European makers that regularly sell in the U.S. include: Bechstein, Blüthner, Feurich, August Förster, Grotrian, Sauter, Schimmel, Seiler, Steingraeber, and Wilh. Steinberg (Germany); Bösendorfer (Austria); Fazioli and Schulze Pollmann (Italy); Estonia (Estonia); and Petrof (Czech Republic). Most are of extremely high quality; even the least of them is very good. Until two decades ago, most of these brands were virtually unknown or unavailable in the U.S., but as the European demand for pianos contracted, many of the companies found that Americans, with their large homes and incomes, would buy all the grand pianos they could produce. The liberation of Eastern Europe resulted in an increase in the quality of such venerable brands as Estonia and Petrof, which had suffered under Communist rule, and these brands, too, became available and accepted here.
The rush to sell to Americans has caused some European companies to reconsider the tonal designs of their instruments and to redesign them for better sound projection, tonal color, and sustain—that is, to sound more like American Steinways. Considering that some of these companies are five or six generations old and have redesigned their pianos about that many times in 150 years, this degree of activity is unusual. Some of the redesigns have been great musical successes; nevertheless, the loss of diversity in piano sound is to be mourned.
Several German companies have started or acquired second-tier lines to diversify their product lines, and have gradually shifted much of their production to former Soviet-bloc countries with lower labor costs, producing brands such as Bohemia and W. Hoffmann (by Bechstein) in the Czech Republic, and Vogel (by Schimmel) in Poland. Today, there is enough commonality in business practices, laws, and attitudes toward quality among the countries of Europe that the distinction between Eastern and Western Europe carries little meaning—except for labor costs, where the savings can be great.
The worldwide changes in the piano industry are making it more difficult to advise piano shoppers. For many years, the paradigm for piano quality has been an international peck-ing order: pianos from Russia, China, and Indonesia at the bottom; followed by Korea, Japan, and Eastern Europe; and, finally, Western Europe at the top, with pianos from the U.S. scattered here and there, depending on the brand. This pecking order has never been foolproof, but it has served a generation of piano buyers well enough as a rule of thumb.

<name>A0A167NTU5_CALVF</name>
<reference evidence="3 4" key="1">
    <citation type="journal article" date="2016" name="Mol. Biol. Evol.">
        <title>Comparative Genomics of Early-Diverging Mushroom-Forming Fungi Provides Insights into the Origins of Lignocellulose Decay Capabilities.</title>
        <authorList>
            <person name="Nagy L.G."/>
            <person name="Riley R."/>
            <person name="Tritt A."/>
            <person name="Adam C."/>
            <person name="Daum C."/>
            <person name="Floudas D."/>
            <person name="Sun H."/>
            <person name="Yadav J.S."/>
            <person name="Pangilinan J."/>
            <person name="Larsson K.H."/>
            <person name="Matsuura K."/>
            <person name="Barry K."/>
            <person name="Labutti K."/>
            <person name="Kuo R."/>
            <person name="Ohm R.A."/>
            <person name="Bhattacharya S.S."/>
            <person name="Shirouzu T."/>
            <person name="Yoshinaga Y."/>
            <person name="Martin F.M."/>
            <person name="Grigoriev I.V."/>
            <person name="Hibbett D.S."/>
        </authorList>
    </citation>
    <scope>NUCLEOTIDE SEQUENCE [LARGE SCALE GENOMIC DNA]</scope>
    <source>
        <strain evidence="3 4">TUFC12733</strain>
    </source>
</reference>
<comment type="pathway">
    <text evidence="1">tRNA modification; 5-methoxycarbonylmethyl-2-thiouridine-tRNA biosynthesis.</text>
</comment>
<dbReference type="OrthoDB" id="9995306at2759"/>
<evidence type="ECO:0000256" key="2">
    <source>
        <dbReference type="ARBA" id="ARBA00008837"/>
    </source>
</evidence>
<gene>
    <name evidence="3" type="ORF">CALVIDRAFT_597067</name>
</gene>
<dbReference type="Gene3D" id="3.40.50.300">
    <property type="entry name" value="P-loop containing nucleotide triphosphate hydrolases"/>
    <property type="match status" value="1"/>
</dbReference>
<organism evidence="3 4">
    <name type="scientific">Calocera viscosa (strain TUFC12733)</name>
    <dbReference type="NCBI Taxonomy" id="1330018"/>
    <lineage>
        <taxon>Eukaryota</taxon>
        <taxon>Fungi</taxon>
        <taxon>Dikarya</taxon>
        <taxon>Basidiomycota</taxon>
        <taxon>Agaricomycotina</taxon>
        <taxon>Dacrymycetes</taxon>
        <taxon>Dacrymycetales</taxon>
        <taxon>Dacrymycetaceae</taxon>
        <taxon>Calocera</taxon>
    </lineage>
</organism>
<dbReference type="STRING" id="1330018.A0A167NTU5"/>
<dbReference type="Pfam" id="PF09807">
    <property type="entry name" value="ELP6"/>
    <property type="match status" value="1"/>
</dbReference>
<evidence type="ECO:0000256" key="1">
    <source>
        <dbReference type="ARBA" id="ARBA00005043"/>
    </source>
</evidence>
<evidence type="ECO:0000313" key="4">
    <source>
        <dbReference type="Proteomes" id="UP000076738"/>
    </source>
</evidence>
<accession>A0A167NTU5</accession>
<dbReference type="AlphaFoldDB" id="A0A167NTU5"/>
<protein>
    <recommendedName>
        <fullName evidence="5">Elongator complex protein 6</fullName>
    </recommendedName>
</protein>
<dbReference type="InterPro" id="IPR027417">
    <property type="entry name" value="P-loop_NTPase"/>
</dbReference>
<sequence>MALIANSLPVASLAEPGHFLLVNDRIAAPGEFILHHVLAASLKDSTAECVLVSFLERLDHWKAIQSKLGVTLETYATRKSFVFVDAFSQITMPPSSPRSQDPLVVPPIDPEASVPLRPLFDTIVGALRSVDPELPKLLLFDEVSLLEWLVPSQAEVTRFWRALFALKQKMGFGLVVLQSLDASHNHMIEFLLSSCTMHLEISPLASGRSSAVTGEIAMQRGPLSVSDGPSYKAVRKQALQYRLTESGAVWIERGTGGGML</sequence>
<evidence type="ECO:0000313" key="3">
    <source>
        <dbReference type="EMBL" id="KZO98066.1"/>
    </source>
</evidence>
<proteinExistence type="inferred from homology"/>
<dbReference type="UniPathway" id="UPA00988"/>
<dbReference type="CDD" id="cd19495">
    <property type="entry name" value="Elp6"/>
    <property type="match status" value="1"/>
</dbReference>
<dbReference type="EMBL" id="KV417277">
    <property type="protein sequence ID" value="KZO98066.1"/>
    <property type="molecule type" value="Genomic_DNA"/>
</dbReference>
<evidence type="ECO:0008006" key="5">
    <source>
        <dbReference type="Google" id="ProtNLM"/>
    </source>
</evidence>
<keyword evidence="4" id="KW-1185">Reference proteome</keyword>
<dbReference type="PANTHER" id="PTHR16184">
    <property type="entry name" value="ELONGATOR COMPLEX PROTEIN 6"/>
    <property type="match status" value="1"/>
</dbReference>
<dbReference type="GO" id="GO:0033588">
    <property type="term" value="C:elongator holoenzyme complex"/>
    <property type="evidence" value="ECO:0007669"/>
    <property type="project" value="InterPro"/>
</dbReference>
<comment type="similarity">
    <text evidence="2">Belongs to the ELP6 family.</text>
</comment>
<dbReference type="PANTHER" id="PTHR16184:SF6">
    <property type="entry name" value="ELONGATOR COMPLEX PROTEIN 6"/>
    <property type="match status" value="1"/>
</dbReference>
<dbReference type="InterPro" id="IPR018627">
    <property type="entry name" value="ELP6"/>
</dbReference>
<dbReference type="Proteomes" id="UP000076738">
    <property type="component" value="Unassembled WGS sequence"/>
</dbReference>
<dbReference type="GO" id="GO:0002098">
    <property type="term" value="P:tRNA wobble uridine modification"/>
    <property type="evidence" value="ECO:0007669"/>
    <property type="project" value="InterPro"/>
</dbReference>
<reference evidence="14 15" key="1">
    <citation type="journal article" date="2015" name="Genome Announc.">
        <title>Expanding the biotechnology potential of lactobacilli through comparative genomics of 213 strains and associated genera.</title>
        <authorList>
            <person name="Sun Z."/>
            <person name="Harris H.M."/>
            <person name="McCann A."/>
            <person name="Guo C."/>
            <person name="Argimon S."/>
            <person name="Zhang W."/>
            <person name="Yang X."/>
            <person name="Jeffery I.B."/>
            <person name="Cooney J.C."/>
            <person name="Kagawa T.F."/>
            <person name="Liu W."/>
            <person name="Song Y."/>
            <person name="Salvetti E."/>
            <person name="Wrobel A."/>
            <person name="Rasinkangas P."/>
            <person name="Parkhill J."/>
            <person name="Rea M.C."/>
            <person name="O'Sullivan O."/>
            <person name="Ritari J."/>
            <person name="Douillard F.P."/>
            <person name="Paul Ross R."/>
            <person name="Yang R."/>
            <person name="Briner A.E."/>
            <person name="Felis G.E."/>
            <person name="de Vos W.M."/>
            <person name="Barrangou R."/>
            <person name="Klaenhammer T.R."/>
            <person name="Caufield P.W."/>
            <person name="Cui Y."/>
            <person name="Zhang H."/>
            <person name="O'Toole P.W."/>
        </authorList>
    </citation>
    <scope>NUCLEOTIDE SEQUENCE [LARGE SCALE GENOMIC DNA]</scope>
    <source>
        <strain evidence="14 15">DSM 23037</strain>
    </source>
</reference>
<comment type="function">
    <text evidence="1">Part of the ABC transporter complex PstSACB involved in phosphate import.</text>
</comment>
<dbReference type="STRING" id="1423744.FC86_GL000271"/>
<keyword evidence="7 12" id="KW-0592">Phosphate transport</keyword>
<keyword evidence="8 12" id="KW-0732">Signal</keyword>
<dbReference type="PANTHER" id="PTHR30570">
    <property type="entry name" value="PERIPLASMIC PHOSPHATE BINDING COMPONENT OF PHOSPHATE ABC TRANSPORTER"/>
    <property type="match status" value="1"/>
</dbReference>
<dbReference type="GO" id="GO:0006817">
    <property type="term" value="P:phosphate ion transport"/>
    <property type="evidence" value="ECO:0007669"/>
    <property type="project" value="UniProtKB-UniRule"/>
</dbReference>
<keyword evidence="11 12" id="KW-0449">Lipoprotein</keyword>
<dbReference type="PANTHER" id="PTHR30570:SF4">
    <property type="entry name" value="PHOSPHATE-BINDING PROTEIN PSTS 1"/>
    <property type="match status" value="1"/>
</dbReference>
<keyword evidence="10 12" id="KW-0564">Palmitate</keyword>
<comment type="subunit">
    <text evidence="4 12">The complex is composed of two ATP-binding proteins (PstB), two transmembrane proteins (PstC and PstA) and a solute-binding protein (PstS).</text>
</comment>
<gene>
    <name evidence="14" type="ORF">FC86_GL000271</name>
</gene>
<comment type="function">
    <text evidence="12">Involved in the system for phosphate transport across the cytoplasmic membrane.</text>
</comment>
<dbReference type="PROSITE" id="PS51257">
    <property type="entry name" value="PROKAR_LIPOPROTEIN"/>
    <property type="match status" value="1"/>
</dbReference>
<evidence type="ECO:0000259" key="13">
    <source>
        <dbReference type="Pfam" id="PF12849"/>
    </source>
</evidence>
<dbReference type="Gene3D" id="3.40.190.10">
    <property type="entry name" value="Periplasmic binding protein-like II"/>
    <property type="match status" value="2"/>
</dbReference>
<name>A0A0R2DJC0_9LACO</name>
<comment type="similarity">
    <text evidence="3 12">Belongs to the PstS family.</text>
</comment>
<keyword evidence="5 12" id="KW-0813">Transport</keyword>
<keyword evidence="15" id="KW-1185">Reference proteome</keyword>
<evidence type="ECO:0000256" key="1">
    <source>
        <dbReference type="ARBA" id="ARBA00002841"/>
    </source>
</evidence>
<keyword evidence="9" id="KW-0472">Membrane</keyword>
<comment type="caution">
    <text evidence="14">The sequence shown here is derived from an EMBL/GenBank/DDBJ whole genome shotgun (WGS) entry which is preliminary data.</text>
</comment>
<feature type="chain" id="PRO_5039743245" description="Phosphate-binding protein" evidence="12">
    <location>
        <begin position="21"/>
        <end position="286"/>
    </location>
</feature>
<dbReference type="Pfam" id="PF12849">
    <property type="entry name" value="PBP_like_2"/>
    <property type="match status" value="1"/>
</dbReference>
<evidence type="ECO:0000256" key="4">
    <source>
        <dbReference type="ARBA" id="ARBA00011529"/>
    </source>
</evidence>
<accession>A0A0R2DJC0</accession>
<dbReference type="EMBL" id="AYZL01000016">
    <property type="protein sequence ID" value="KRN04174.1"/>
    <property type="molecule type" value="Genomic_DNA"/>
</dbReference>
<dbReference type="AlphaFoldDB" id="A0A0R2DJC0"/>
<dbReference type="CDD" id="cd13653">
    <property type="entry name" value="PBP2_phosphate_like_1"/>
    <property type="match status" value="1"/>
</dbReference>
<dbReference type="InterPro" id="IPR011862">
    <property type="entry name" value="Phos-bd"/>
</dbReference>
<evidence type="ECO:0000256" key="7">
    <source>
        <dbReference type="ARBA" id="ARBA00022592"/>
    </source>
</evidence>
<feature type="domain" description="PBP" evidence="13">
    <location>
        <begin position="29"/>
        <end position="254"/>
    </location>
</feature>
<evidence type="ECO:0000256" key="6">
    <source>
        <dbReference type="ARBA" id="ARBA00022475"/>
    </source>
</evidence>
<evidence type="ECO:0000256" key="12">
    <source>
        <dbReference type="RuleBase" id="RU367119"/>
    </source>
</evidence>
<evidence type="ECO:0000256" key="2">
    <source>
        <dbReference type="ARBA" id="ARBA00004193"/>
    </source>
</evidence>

Now this order is being disturbed by globalization. High-end and low-end makers are, to some extent, adopt-ing each other's methods and narrowing the differences between them. On the one hand, some Western European and American makers of high-end pianos are partially computerizing the manufacture of their "hand-built" pianos, quietly sourcing parts and subassemblies from China, and developing less expensive product lines in Eastern Europe and Asia. On the other hand, some Korean and Chinese makers are importing parts and technology from Germany, Japan, and the U.S., producing pianos that sometimes rival the per-formance of more expensive pianos from the West. Global alliances are bringing new products to market that are more hybridized than anything we've seen before. Although the old pecking order still has some validity, the number of exceptions is increasing, causing temporary confusion in the marketplace until a new order emerges.
At the same time that the range of quality differences is narrowing, the range of prices is widening, bringing into greater prominence issues of "value." Eastern European brands have emerged as "value" alternatives to Western European brands, the latter becoming frightfully expensive due to high labor costs and the rapid appreciation of the euro against the dollar. Some of the better pianos from China, Korea, and Indonesia have become value alternatives to Japanese pianos. Brands that don't scream "value" are being squeezed out of the market.
As mentioned above, one of the consequences of globalization is that parts and materials formerly available only to high-end makers are now for sale to any company, anywhere, that's willing to pay for them. Thus, you'll see a number of Asian firms marketing their pianos with a list of well-regarded brand-name components from Germany and North America, such as Renner, Röslau, Mapes, and Bolduc. The question then naturally arises: Given that high-end pianos are so expensive, and that today one can buy for so little a Chinese-made piano with German design, German parts, and perhaps even a German name, is it still worth buying a performance-grade piano made in the West? Are there any differences worth paying for?
SPRING 2010 -- page 45
TABLE OF CONTENTS
Hybrid & Player Pianos